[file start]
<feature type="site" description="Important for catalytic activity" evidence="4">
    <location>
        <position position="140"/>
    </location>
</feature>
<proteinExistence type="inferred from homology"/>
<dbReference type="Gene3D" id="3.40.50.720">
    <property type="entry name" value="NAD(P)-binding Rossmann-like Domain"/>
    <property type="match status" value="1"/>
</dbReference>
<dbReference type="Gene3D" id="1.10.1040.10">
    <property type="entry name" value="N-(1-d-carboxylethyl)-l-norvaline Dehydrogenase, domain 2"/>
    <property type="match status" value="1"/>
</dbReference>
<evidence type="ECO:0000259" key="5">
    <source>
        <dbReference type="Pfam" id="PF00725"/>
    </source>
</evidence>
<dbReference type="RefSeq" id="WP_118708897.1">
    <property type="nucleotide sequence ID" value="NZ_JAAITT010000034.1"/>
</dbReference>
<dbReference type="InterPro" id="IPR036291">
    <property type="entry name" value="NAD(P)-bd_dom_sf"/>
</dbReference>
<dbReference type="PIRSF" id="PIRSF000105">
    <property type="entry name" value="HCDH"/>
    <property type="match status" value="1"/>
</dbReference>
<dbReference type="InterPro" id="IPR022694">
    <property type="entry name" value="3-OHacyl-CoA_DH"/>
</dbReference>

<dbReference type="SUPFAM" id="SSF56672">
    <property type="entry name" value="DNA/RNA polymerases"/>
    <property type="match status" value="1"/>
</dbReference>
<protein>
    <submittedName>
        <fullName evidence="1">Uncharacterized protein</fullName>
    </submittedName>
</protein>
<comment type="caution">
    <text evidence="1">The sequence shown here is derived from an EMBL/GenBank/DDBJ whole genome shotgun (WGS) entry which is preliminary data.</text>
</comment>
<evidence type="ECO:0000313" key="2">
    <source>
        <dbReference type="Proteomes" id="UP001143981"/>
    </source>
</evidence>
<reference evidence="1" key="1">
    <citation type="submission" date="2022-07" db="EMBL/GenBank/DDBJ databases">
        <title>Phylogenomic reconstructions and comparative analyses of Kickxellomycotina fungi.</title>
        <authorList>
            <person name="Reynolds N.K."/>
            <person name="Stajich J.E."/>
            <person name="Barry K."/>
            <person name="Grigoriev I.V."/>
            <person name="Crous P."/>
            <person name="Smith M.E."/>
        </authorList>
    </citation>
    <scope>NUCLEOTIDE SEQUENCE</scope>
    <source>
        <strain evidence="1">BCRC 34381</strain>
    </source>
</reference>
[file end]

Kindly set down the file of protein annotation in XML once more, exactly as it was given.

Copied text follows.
<feature type="site" description="Important for catalytic activity" evidence="4">
    <location>
        <position position="140"/>
    </location>
</feature>
<proteinExistence type="inferred from homology"/>
<dbReference type="Gene3D" id="3.40.50.720">
    <property type="entry name" value="NAD(P)-binding Rossmann-like Domain"/>
    <property type="match status" value="1"/>
</dbReference>
<dbReference type="Gene3D" id="1.10.1040.10">
    <property type="entry name" value="N-(1-d-carboxylethyl)-l-norvaline Dehydrogenase, domain 2"/>
    <property type="match status" value="1"/>
</dbReference>
<evidence type="ECO:0000259" key="5">
    <source>
        <dbReference type="Pfam" id="PF00725"/>
    </source>
</evidence>
<dbReference type="RefSeq" id="WP_118708897.1">
    <property type="nucleotide sequence ID" value="NZ_JAAITT010000034.1"/>
</dbReference>
<dbReference type="InterPro" id="IPR036291">
    <property type="entry name" value="NAD(P)-bd_dom_sf"/>
</dbReference>
<dbReference type="PIRSF" id="PIRSF000105">
    <property type="entry name" value="HCDH"/>
    <property type="match status" value="1"/>
</dbReference>
<dbReference type="InterPro" id="IPR022694">
    <property type="entry name" value="3-OHacyl-CoA_DH"/>
</dbReference>

<dbReference type="SUPFAM" id="SSF56672">
    <property type="entry name" value="DNA/RNA polymerases"/>
    <property type="match status" value="1"/>
</dbReference>
<protein>
    <submittedName>
        <fullName evidence="1">Uncharacterized protein</fullName>
    </submittedName>
</protein>
<comment type="caution">
    <text evidence="1">The sequence shown here is derived from an EMBL/GenBank/DDBJ whole genome shotgun (WGS) entry which is preliminary data.</text>
</comment>
<evidence type="ECO:0000313" key="2">
    <source>
        <dbReference type="Proteomes" id="UP001143981"/>
    </source>
</evidence>
<reference evidence="1" key="1">
    <citation type="submission" date="2022-07" db="EMBL/GenBank/DDBJ databases">
        <title>Phylogenomic reconstructions and comparative analyses of Kickxellomycotina fungi.</title>
        <authorList>
            <person name="Reynolds N.K."/>
            <person name="Stajich J.E."/>
            <person name="Barry K."/>
            <person name="Grigoriev I.V."/>
            <person name="Crous P."/>
            <person name="Smith M.E."/>
        </authorList>
    </citation>
    <scope>NUCLEOTIDE SEQUENCE</scope>
    <source>
        <strain evidence="1">BCRC 34381</strain>
    </source>
</reference>